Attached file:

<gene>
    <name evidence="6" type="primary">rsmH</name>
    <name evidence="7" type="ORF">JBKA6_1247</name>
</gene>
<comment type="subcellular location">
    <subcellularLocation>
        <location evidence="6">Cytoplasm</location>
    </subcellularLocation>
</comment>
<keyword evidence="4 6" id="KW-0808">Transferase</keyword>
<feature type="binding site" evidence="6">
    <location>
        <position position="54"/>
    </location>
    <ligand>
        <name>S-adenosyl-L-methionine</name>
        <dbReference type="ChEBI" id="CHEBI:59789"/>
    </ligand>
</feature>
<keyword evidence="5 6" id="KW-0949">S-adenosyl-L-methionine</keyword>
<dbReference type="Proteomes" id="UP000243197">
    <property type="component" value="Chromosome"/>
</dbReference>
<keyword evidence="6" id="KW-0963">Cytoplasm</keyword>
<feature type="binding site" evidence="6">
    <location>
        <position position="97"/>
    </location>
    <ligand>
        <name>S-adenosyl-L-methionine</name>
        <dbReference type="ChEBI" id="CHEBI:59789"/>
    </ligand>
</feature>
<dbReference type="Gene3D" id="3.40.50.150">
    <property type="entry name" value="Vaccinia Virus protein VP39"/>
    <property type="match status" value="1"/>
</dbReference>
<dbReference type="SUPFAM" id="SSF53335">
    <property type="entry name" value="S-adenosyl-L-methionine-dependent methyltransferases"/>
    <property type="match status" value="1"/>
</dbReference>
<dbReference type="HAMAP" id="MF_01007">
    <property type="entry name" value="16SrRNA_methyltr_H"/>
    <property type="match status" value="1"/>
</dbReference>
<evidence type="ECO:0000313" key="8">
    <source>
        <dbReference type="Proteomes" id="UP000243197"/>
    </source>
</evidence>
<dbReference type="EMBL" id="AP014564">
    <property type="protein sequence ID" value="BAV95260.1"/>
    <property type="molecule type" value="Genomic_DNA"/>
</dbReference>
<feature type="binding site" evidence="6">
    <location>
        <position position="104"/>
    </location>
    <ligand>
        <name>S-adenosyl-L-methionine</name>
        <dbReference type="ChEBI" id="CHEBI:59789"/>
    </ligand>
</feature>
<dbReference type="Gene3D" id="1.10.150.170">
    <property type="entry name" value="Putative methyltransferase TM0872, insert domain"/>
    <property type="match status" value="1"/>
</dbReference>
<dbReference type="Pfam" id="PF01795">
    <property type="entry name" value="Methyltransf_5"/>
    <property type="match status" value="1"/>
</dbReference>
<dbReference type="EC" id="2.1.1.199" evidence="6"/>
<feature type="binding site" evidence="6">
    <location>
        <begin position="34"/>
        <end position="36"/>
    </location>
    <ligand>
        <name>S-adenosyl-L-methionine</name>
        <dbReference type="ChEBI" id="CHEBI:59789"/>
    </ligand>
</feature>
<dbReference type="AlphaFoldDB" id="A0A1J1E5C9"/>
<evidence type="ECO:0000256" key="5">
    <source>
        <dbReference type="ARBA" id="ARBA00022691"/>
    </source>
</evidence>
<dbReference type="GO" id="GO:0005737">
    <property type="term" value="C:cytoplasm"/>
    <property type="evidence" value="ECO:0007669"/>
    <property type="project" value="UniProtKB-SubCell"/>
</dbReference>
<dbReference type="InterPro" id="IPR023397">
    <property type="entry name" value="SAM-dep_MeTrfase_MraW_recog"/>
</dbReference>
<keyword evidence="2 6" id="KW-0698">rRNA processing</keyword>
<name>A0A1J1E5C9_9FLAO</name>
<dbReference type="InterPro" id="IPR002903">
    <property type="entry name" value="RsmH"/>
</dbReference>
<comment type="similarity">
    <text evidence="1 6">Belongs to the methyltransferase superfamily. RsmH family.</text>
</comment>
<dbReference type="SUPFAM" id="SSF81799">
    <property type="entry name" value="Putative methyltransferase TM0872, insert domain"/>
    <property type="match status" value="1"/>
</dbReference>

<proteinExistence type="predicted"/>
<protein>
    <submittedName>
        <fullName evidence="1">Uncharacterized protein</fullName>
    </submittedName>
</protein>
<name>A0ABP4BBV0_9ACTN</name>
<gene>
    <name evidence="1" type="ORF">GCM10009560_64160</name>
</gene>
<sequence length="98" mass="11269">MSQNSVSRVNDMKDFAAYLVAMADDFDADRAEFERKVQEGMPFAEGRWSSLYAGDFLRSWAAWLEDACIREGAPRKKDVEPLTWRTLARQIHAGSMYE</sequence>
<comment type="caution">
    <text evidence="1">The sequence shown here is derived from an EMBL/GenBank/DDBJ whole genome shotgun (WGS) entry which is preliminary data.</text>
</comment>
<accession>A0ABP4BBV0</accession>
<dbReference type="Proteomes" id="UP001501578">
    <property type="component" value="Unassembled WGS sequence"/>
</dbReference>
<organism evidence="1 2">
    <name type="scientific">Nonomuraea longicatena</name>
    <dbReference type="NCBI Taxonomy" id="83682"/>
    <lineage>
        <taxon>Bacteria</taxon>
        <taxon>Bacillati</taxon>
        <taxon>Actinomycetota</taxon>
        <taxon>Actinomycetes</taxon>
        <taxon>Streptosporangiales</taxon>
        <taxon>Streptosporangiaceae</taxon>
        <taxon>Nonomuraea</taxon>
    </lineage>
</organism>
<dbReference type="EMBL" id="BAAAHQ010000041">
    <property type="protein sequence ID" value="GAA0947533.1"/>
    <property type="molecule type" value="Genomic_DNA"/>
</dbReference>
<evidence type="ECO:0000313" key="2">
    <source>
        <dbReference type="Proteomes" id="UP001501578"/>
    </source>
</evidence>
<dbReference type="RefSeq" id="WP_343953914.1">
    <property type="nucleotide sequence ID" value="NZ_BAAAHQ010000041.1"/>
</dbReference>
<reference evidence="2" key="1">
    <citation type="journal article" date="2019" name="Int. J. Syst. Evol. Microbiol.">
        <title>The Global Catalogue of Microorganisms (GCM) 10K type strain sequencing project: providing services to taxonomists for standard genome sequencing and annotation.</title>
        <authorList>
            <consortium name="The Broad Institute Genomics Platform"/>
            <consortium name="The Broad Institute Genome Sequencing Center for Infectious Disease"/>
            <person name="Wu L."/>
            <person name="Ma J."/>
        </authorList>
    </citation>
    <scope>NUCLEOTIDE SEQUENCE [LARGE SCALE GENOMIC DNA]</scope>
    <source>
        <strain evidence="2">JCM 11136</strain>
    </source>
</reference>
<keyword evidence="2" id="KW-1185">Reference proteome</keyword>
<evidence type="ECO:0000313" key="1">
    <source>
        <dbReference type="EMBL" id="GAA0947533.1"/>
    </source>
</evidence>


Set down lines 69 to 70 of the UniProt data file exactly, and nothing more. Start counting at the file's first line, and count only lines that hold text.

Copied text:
    <property type="entry name" value="Methyltransf_5"/>
    <property type="match status" value="1"/>